How much force is on the parts? All of the engines torque-multiplied by the ratio in the tranny + rear. On my 1200 lb car-with 100 ft lbs of torque I move that spring an inch.
Now picture the amount of force 500 ft lbs (multiplied) has on a 30k lbs. Stand at the side of the bus-and imagine the rear axle wanting to rotate backwards-whats holding it back? Just the U bolts. Maybe 1/2" above axle centerline to 5" below at the bottom of the spring perch. That little area is whats pushing your bus down the road.
Since you can still see the the leaf springs in the pic of the bus on the wrecker, that means the u bolts must have failed to hold the rear from turning over backwards. And one pic shows it a few feet past a stop sign, it makes sense it happen at take off-where you have the most load on the parts.
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Old 11-20-2016, 04:40 PM   #17
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. . . . .
Since you can still see the the leaf springs in the pic of the bus on the wrecker, that means the u bolts must have failed to hold the rear from turning over backwards. And one pic shows it a few feet past a stop sign, it makes sense it happen at take off-where you have the most load on the parts.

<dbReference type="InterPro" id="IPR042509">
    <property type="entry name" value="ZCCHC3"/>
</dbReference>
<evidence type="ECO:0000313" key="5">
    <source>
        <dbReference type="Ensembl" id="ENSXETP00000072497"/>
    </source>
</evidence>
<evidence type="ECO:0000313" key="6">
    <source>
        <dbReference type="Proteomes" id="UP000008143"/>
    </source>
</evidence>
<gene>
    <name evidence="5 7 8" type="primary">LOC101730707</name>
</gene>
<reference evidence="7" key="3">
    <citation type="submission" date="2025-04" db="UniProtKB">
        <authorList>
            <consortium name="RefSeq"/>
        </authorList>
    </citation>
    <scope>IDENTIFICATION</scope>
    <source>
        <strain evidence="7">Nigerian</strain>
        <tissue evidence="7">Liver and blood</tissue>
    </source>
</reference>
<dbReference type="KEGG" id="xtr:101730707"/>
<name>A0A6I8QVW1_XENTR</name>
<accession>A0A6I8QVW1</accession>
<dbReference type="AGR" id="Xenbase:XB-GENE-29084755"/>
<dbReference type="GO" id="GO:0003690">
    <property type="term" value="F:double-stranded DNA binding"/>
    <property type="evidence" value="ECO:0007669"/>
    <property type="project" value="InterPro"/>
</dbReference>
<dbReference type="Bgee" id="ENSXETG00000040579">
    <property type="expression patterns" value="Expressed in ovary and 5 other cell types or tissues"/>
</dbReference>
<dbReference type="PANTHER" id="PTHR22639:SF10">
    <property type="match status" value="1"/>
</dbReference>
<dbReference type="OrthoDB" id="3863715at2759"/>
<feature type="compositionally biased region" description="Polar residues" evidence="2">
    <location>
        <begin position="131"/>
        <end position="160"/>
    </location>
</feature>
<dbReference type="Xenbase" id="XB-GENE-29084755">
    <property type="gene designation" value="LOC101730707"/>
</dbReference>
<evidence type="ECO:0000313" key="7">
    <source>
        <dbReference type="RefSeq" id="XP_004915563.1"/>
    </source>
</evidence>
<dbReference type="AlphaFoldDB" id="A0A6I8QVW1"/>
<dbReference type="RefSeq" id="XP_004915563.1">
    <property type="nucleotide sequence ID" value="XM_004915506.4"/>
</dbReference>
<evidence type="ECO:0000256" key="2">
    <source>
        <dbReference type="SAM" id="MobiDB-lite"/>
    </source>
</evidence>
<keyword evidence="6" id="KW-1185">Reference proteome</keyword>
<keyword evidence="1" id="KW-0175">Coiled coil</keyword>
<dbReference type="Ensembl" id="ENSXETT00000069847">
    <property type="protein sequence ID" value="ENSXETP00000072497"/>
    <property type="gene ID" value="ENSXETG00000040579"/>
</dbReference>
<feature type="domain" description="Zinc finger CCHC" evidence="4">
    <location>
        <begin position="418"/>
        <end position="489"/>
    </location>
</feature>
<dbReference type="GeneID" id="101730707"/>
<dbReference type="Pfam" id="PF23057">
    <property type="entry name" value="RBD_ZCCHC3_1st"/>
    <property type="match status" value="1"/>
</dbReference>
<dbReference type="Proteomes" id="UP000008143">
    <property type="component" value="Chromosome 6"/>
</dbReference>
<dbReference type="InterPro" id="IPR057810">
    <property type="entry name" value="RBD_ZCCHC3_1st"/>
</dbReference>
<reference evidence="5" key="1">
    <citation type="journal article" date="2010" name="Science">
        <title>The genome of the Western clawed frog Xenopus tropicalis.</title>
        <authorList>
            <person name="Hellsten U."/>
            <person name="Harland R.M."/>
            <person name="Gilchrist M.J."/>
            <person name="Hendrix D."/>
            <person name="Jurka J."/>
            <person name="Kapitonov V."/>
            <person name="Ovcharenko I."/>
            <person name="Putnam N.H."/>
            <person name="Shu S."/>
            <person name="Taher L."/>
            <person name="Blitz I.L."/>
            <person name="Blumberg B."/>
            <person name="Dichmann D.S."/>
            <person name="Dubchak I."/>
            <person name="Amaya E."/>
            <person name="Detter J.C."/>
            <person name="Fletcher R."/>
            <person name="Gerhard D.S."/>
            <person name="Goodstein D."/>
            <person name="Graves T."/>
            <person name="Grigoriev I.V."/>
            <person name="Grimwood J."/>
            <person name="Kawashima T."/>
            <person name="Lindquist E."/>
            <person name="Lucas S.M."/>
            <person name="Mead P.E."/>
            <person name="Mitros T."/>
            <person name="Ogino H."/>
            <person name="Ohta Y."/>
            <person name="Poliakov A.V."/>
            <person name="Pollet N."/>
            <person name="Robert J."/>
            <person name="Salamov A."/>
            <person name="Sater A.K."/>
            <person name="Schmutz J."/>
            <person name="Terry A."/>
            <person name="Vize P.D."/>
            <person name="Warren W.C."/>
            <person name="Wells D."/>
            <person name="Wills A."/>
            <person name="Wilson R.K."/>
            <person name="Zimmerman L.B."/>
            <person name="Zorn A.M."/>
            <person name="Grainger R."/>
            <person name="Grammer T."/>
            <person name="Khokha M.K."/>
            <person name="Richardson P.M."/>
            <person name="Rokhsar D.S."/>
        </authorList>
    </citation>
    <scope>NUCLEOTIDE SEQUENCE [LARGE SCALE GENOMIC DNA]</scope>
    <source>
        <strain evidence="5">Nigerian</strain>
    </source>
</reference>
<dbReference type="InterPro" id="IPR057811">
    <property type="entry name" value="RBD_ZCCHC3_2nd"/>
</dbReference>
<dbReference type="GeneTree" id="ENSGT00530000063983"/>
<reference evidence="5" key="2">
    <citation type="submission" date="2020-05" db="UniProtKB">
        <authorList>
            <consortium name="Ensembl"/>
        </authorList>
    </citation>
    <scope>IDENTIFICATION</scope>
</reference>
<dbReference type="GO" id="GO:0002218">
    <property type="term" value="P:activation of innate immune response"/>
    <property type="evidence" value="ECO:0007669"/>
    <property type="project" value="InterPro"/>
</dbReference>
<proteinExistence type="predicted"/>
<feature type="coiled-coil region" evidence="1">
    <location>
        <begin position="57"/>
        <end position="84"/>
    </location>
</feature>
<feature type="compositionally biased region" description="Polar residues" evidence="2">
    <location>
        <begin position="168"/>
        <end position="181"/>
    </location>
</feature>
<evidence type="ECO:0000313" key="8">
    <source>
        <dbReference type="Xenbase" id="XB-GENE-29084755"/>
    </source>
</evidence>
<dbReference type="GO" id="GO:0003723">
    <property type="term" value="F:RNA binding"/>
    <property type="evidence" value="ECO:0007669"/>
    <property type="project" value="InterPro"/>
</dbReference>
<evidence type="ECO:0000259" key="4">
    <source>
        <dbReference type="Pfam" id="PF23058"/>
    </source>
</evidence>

And keep in mind - since it's trying to rotate backward, the front portion of the U-bolts get the most stress of holding the axle in place. And guess which portion gets the most exposure for moisture, salt, and over-spray from the front axle?

Who's betting some of these buses had some high-torque engines?
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Old 11-20-2016, 05:40 PM   #18
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Starting off in too high of gear?

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Old 11-20-2016, 09:27 PM   #19
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Is this is skidding to a stop, wheel locking up situation? Because in full brake there is more torque on thos spring ubolts than a fast start where the torque should be on that driveline....?